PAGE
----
The geology of the sub-surface was confirmed by the drilling of the vertical Wysin-1 borehole for shale gas exploration. The Wysin-1 borehole was drilled in 2013 to a final depth of 4040 m, after penetrating a 54.5-m-thick section of Middle Cambrian rocks (Makos 2014). These rocks comprise black mudstones and clays with interbeds of fine-grained quartz sandstones. They are overlain by 30 m of Ordovician rocks comprising marl, claystone and shale belonging to the Prabuty formation. The Silurian succession is more substantial, about 1900 m in thickness, including 35 m of the Llandovery Formation shales. The rest of the sequence includes in order of succession, about 400 m of Permian, 600 m of Triassic, 300 m of Jurassic and 550 m of Cretaceous strata. The sequence is completed by 235 m of Tertiary and Quaternary sediments (Konieczyńska et al. 2014, 2015).

Subsequent to the initial vertical Wysin-1 exploration well, two additional boreholes, with laterals intended for hydraulic fracturing, were drilled from the same pad (Wysin-2H and Wysin-3H) during autumn 2015. Wysin-2H reaches a true vertical depth (TVD) of 3865 m with a target formation of the Lower Silurian Wenlock Formation strata. Wysin-3H reaches a TVD of 3974 m targeting the Ordovician age strata.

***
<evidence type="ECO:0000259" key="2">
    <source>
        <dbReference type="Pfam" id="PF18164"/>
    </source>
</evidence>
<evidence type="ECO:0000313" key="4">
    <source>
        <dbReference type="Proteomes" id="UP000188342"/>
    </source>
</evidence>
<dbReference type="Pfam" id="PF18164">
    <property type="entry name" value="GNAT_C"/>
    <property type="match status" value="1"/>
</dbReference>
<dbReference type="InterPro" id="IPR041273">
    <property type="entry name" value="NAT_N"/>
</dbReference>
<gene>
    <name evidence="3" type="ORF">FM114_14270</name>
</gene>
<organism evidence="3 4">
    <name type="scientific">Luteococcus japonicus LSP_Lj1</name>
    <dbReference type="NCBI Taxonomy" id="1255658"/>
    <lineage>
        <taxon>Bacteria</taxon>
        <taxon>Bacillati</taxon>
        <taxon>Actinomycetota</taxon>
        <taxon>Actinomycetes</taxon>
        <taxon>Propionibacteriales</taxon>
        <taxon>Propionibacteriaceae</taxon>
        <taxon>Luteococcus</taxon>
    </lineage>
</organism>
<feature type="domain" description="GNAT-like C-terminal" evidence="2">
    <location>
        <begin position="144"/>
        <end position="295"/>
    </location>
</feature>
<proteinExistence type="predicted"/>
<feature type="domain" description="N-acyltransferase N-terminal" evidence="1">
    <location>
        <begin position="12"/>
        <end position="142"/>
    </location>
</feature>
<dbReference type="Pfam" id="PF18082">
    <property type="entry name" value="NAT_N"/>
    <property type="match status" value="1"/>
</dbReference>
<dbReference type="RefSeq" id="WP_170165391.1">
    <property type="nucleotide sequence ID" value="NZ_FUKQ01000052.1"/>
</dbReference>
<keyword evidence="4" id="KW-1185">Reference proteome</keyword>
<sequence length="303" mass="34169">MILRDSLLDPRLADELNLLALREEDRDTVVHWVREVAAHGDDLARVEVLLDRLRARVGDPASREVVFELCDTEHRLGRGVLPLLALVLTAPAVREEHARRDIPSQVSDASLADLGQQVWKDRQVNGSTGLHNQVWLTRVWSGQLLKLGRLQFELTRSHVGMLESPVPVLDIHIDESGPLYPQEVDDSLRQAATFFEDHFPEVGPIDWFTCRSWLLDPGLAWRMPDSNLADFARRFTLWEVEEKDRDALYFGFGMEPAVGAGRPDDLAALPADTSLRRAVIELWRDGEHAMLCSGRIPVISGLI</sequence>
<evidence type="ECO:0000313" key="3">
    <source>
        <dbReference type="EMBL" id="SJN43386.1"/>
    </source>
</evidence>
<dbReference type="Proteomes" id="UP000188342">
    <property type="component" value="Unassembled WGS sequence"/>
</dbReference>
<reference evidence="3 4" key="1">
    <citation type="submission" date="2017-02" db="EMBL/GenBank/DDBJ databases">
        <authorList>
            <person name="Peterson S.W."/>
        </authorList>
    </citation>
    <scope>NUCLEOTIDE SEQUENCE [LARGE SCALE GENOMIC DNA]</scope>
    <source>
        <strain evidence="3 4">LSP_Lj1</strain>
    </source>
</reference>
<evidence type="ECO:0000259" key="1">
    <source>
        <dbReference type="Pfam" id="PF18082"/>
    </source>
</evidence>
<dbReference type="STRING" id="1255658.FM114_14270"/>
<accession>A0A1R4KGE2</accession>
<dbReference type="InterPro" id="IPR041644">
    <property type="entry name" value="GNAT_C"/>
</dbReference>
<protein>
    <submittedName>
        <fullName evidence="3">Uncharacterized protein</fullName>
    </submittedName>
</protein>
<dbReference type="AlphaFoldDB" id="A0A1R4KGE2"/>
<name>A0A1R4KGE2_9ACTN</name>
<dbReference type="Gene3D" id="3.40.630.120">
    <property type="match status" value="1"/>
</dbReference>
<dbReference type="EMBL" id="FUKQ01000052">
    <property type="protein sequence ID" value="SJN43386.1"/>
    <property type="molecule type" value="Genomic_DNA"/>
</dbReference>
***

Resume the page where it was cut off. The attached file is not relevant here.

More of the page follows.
Hydrogeology of the region

The regional groundwater system is known as the Baltic Artesian Basin (BAB). It forms a complex multi-layered hydrogeological system that covers about 480,000 km2. The thicknesses and permeabilities of the successive aquifer and aquitard layers are variable. The main aquifers are present in Cambrian, Upper Ordovician–Upper Silurian, part of Devonian (where present), part of Carboniferous (where present), part of Upper Permian, Lower-Middle Jurassic, Cretaceous, Paleogene, Neogene and Quaternary age strata (Virbulis et al. 2013). The Upper Cretaceous system forms the predominant regional fresh water aquifer (Sadurski 1986). Fresh water is also found in the most recent sediment layers, especially the Pleistocene aquifer, one of the richest groundwater sources in Poland (Jaworska-Szulc 2009; OGI n.d.). The whole system is mostly confined apart from the unconfined/leaky confined Quaternary system. The permeability of the aquitards allows some exchange of groundwater between the layers of active flow (Jaworska-Szulc 2009; Sadurski 1986; Virbulis et al. 2013).